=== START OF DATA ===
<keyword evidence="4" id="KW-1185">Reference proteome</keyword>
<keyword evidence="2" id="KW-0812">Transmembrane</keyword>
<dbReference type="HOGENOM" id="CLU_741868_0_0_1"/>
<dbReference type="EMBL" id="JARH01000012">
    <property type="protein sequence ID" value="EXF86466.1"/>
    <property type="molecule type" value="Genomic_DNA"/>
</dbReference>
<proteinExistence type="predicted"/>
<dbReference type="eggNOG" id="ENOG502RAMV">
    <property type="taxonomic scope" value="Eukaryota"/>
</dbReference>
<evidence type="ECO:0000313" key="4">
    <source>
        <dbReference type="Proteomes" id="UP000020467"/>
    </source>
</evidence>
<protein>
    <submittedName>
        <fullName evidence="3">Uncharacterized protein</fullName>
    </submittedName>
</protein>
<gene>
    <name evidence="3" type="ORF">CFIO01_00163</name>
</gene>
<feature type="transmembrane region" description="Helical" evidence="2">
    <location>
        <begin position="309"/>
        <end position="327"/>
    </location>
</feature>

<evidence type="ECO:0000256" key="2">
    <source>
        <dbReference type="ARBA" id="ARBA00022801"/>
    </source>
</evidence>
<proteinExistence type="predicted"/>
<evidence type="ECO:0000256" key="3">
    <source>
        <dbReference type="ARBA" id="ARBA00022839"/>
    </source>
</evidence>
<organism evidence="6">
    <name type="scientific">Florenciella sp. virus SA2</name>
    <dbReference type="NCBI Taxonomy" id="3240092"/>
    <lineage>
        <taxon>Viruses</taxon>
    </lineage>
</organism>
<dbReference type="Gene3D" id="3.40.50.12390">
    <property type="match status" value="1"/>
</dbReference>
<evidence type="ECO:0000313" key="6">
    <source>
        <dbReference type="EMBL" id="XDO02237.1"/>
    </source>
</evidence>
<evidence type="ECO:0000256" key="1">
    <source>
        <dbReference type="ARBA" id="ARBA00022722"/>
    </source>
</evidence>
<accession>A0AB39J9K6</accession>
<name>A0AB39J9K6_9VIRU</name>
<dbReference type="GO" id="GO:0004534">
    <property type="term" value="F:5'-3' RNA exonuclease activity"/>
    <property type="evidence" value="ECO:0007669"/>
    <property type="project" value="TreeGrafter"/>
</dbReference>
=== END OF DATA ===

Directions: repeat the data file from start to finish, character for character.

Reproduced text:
<keyword evidence="4" id="KW-1185">Reference proteome</keyword>
<keyword evidence="2" id="KW-0812">Transmembrane</keyword>
<dbReference type="HOGENOM" id="CLU_741868_0_0_1"/>
<dbReference type="EMBL" id="JARH01000012">
    <property type="protein sequence ID" value="EXF86466.1"/>
    <property type="molecule type" value="Genomic_DNA"/>
</dbReference>
<proteinExistence type="predicted"/>
<dbReference type="eggNOG" id="ENOG502RAMV">
    <property type="taxonomic scope" value="Eukaryota"/>
</dbReference>
<evidence type="ECO:0000313" key="4">
    <source>
        <dbReference type="Proteomes" id="UP000020467"/>
    </source>
</evidence>
<protein>
    <submittedName>
        <fullName evidence="3">Uncharacterized protein</fullName>
    </submittedName>
</protein>
<gene>
    <name evidence="3" type="ORF">CFIO01_00163</name>
</gene>
<feature type="transmembrane region" description="Helical" evidence="2">
    <location>
        <begin position="309"/>
        <end position="327"/>
    </location>
</feature>

<evidence type="ECO:0000256" key="2">
    <source>
        <dbReference type="ARBA" id="ARBA00022801"/>
    </source>
</evidence>
<proteinExistence type="predicted"/>
<evidence type="ECO:0000256" key="3">
    <source>
        <dbReference type="ARBA" id="ARBA00022839"/>
    </source>
</evidence>
<organism evidence="6">
    <name type="scientific">Florenciella sp. virus SA2</name>
    <dbReference type="NCBI Taxonomy" id="3240092"/>
    <lineage>
        <taxon>Viruses</taxon>
    </lineage>
</organism>
<dbReference type="Gene3D" id="3.40.50.12390">
    <property type="match status" value="1"/>
</dbReference>
<evidence type="ECO:0000313" key="6">
    <source>
        <dbReference type="EMBL" id="XDO02237.1"/>
    </source>
</evidence>
<evidence type="ECO:0000256" key="1">
    <source>
        <dbReference type="ARBA" id="ARBA00022722"/>
    </source>
</evidence>
<accession>A0AB39J9K6</accession>
<name>A0AB39J9K6_9VIRU</name>
<dbReference type="GO" id="GO:0004534">
    <property type="term" value="F:5'-3' RNA exonuclease activity"/>
    <property type="evidence" value="ECO:0007669"/>
    <property type="project" value="TreeGrafter"/>
</dbReference>